Benjamin's Treasure


Tips for "Benjamin's Treasure"

As You Read:

What is meant to be a peaceful day fishing turns into an adventure for Benjamin Pink when he gets caught in a stork, finds a buried treasure and has to find his way back home. As you go through the story, encourage your child to pay close attention to the beautiful illustrations. Author and illustrator Garth Williams intended the book to have a vintage, warm feeling so let your child explore the images and extract things that may not necessarily be described in the text.

 

Extending the Story:

Who doesn't love buried treasure?! This is a great opportunity to set up a treasure hunt in your home or in your backyard. Fill a shoe box or some other container with things your child treasures and hide it somewhere out of sight. Be sure not to make it too hard to find! You can then create a treasure map to lead your little one right to the loot or you can create a yarn obstacle course that leads to the treasure.


Other Useful Tips

Before You Begin Reading, Preview the Story and Discuss

Take a moment to explore the cover and illustrations and give your child a chance to make observations and predictions before beginning the read-through. Throughout this guide, there are several questions and prompts that you can use as you read, so feel free to spread them out across multiple readings. Use prompts and questions like:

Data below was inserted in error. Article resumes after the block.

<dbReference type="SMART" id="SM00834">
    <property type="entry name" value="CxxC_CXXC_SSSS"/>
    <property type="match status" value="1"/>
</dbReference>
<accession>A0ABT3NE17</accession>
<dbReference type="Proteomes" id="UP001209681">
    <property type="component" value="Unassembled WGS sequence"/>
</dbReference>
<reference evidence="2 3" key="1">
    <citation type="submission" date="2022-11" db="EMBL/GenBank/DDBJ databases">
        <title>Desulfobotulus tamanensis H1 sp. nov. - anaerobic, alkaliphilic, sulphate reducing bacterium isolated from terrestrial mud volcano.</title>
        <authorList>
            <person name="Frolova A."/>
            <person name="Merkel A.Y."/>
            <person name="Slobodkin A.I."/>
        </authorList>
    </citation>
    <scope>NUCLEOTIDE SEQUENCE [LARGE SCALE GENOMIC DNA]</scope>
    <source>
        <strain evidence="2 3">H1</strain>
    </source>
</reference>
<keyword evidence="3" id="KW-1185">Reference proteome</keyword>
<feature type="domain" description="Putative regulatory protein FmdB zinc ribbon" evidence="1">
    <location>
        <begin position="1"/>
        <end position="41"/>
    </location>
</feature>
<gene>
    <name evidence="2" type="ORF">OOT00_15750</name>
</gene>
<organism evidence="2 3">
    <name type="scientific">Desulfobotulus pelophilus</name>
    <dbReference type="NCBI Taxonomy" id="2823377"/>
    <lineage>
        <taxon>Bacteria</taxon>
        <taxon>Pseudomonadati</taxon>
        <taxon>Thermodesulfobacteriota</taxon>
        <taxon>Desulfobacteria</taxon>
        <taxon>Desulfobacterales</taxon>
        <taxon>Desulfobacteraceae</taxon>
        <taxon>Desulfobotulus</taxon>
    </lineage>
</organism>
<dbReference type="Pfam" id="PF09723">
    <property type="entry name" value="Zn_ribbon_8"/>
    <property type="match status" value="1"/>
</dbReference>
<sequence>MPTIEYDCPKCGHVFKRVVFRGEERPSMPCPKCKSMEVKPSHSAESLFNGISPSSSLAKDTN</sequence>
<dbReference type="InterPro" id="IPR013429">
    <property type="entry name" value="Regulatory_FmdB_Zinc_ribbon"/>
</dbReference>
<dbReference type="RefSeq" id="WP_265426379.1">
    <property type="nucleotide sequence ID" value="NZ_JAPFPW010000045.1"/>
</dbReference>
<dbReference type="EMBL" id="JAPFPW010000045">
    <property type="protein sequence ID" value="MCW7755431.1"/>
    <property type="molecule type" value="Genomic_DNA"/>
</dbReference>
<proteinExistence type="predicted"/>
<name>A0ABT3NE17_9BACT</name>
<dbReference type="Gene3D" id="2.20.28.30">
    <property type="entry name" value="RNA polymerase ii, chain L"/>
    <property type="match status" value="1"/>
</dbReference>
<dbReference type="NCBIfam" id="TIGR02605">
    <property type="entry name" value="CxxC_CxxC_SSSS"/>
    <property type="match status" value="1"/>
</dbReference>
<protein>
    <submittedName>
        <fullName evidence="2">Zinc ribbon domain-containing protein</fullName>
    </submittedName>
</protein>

• What is happening on the cover?

  • What do you think the story will be about based on the title and the cover?

  • {Flip to an illustration} What do you think is happening in this picture?

 

As You Read, Explore New Vocabulary

Whether you're reading the story or your child is reading it him/herself, take time to stop whenever s/he comes across a new word. Read the word slowly several times as you underline the word with your finger. Then, ask your child what s/he thinks the word might mean. Instruct him/her to use the words and illustrations surrounding it to try and glean the meaning. Work together to discover the word's meaning, and then try to integrate it into your daily conversation to help reinforce these new vocabulary words. 

 

After Reading, Make Connections

To ensure comprehension, ask your child about what happened in the book. Who were the main characters, and where were the primary settings? What happened and why did those things happen in the story? Ask your child the following questions to further explore his/her understanding of the book:

  • Did you like that story? What was your favorite part? Why?

  • What lesson do you think the main character(s) learned?

  • What does {vocabulary word} mean?

  • {Discuss alternatives to the storyline} What would have happened if...?

  • I wonder why...

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